The United States District Court has sentenced two more people in wide-ranging mortgage fraud schemes that affected New London County between 2004 and 2010.
David B. Fein, U.S. Attorney for the District of Connecticut, announced that Michael Hodges, 54, of New London and Kenneth Perkins, 30, of Groton were sentenced in Hartford today.
Senior U.S. District Judge Alfred V. Covello sentenced Hodges to 18 months in prison with two years of supervised release. Chief U.S. District Judge Alvin W. Thompson sentenced Perkins to eight years in prison with three years of supervised release.
Hodges was charged in a scheme spearheaded by Jose Guzman between 2004 and 2007. Guzman and others used mortgage brokerage, property management, and home improvement companies to have people buy properties. Most were residential sites in New London County.
The scheme worked like this: People would fill out fraudulent mortgage application forms relating to income, employment, rent history, and other information to secure funding from mortgage companies and others. The individuals involved were then compensated for their role in the scheme.
Fein said Hodges was unemployed when he participated in the fraud by acting to buy a property in New London in 2006 and another in Norwich in 2007. Hodges also referred people to Guzman and recommended properties that could be purchased. He received $5,000 each time he acted as a buyer and additional compensation when he recommended a buyer or property.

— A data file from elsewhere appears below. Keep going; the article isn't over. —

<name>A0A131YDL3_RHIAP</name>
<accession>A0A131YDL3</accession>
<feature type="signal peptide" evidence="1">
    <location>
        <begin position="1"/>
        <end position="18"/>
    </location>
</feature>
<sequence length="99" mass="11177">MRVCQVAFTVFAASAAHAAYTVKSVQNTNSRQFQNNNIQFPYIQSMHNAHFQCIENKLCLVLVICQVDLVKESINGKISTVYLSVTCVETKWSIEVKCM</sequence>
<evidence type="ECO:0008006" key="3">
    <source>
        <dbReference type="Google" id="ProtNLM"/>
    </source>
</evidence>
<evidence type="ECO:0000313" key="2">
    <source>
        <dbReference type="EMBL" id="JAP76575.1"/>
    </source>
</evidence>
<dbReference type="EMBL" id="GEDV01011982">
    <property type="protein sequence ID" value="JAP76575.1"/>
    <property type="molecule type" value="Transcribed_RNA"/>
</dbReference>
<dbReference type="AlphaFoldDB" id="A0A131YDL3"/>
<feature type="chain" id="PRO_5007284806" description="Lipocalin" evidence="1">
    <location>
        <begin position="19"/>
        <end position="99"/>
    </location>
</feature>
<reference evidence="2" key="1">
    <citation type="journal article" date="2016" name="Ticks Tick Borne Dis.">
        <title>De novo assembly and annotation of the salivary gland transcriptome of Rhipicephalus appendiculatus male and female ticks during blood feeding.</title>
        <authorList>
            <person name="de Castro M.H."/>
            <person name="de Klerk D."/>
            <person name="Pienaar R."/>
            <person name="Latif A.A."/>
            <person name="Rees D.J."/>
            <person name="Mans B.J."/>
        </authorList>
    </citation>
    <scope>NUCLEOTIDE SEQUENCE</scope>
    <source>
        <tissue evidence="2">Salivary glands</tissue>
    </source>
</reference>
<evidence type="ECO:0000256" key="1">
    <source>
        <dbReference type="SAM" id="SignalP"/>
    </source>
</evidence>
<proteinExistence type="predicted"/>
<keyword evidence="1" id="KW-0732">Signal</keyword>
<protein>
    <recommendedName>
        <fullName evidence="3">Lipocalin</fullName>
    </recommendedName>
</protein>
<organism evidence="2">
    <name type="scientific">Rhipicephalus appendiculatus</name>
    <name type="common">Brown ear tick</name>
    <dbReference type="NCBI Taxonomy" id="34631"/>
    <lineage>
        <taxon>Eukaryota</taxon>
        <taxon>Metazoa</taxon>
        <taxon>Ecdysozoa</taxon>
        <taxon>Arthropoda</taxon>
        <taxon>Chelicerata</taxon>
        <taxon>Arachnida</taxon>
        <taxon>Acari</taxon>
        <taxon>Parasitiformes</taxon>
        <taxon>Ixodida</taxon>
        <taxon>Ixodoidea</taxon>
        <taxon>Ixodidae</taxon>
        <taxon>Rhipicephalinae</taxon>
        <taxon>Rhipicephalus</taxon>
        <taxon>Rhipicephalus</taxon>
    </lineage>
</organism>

Investigators say more than 200 fraudulent mortgages were funded as part of the scheme, resulting in a loss of over $9 million to lenders.
Hodges pleaded guilty to one count of conspiracy to commit mail fraud and wire fraud on Oct. 12. As part of his sentence, he must forfeit $25,000 and pay $328,516.31 in restitution.
Fifteen other people, including Guzman, have been convicted on charges related to the fraud. Guzman has not yet been sentenced.
Perkins was convicted as part of a similar mortgage fraud scheme led by Syed Babar of New London between February of 2007 and April of 2010. Fein said Babar and others conspired to secure millions in real estate loans, including those insured by the Federal Housing Administration, through fraudulent loan applications, property appraisals and sales contracts.
Fein said Perkins acted as a buyer for about eight properties in 2007, with seven in Connecticut. He said Perkins knew the prices on the sales contracts and closing documents were inflated to obtain higher loans, and that Perkins used fraudulent information on his loan application.
Perkins also obtained loans in the names of other buyers by creating additional fraudulent information supporting loan applications, creating a bank account to receive some money, and working with an appraiser to create fraudulent appraisals to send to lenders to support loan applications.
Fein said about 30 mortgage transactions were completed and resulted in approximately $4.75 million in losses to lenders. Perkins pleaded guilty to one count of conspiracy to commit wire fraud on Oct. 1, 2010. As part of his sentence, he must also pay $4,180,565 in restitution.
Thirteen other people have been convicted of involvement in the scheme, and six have been sentenced to prison terms of between 30 and 90 months. Babar was to serve 120 months in prison.